Lawyers for the Philadelphia Orchestra Association and the pension fund of the American Federation of Musicians continued sparring Wednesday in U.S. Bankruptcy Court over the union's demand for deeper layers of documentation relating to the orchestra's $120 million endowment.
Association lawyer Lawrence G. McMichael broached a kind of procedural retaliation, saying the association might request a financial probe of its own into the management of the national union's pension fund. Judge Eric L. Frank questioned the logic of such a move, and the subject did not come up again during the nearly four-hour hearing.
Much of the session focused on a line-by-line examination of many of the union's 50 or so requests for information - items such as board minutes, endowment pledge forms, and operating statements - in its effort to prove that portions of the endowment were not restricted by donors to remain nest-egg money in perpetuity.
The union is arguing that parts of the endowment should be used to satisfy an estimated $23 million to $35 million liability owed to the union that would be triggered if the association made good on its threat to withdraw from the pension fund.
When the hearing turned to the union's requests for the association's hard drives in an effort to obtain e-mails and other electronic messages relating to the handling of endowment money, McMichael recited his oft-repeated response: such a production of information would be costly and burdensome.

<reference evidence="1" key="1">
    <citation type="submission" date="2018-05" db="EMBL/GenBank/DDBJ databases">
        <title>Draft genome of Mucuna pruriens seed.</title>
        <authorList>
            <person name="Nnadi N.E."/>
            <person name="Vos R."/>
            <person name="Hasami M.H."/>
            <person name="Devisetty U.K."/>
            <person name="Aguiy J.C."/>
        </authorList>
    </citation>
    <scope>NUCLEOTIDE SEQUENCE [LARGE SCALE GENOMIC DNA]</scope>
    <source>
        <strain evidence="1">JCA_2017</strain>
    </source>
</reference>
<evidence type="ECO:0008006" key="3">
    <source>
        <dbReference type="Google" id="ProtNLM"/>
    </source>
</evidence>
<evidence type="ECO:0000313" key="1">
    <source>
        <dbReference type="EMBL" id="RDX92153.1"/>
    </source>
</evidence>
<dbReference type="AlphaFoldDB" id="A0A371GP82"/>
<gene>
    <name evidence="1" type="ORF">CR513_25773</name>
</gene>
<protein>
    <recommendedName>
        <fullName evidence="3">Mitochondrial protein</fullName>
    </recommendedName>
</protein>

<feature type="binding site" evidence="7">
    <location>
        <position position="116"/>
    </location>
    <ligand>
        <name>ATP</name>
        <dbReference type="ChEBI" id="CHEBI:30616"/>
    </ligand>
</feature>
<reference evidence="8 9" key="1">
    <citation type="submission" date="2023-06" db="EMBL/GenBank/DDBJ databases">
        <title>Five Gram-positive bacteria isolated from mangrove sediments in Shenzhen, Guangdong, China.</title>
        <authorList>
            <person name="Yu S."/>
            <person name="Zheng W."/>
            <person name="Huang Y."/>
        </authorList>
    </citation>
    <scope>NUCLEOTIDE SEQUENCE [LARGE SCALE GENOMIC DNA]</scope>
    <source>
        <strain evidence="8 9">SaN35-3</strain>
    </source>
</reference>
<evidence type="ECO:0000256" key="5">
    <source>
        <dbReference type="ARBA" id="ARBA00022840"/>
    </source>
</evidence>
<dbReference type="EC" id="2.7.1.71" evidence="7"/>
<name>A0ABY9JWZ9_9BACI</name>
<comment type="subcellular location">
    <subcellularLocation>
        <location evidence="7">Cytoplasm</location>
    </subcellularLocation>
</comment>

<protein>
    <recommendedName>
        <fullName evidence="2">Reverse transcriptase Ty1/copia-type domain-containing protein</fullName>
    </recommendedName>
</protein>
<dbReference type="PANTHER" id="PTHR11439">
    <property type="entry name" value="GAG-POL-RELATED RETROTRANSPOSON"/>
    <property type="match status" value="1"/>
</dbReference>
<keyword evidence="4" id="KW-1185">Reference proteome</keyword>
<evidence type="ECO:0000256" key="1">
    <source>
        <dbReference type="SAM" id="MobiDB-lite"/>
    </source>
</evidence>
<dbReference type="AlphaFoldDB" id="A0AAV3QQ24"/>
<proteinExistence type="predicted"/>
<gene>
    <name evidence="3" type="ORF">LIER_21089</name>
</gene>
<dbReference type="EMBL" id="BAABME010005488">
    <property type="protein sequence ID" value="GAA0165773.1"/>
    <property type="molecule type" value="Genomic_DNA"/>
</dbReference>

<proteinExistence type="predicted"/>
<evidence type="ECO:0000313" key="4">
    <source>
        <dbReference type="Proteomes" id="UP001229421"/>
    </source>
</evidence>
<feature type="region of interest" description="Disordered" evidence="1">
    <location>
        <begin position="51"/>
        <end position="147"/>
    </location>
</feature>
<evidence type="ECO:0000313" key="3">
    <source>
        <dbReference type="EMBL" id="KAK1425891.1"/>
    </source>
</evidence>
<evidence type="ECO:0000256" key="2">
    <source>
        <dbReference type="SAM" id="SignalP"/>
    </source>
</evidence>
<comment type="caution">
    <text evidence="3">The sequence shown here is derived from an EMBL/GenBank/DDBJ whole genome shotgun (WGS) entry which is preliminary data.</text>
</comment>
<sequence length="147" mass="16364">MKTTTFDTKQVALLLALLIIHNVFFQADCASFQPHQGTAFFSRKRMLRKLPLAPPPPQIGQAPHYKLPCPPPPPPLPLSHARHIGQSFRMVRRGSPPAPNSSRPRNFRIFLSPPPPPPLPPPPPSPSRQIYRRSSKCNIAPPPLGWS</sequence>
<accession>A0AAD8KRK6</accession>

The union's thinking, he said, was to "run up [the association's] costs, because we don't want them out of our plan."
Orchestra chairman Richard B. Worley was even more pointed in his assessment.
"We've been told they're going to make this as expensive and painful as possible," he said during a court recess. "And I can tell you, they're messing with the wrong guy."
On the question of capturing the orchestra's e-mails and other electronic messages and sorting through them - a process McMichael estimated would cost $250,000 in technical and legal fees - the judge, in the end, punted. He asked lawyers from both sides to strike a deal, but reserved a hearing date to consider arguments if they cannot.
Frank also outlined a series of hearings during the next three weeks to further define the scope of the union's probe.
He started out the hearing with admonishments for both sides in the orchestra's Chapter 11 case. He said that each recently had filed documents with the court and requested that they be sealed. But, he said, they contained almost no information to justify keeping them from the public record. He said he was inclined to unseal them.
Noting that one document filed by the union suggested that the association had satisfied a request only at the last minute, he said that the association had satisfied the demand in exactly the manner asked for by the union.
Citing "spin, advocacy, and half-truths," the judge said, "I don't want half-truths going forward."
Contact music critic Peter Dobrin at 215-854-5611 or email@example.com. Read his blog, "ArtsWatch," at www.philly.com/artswatch.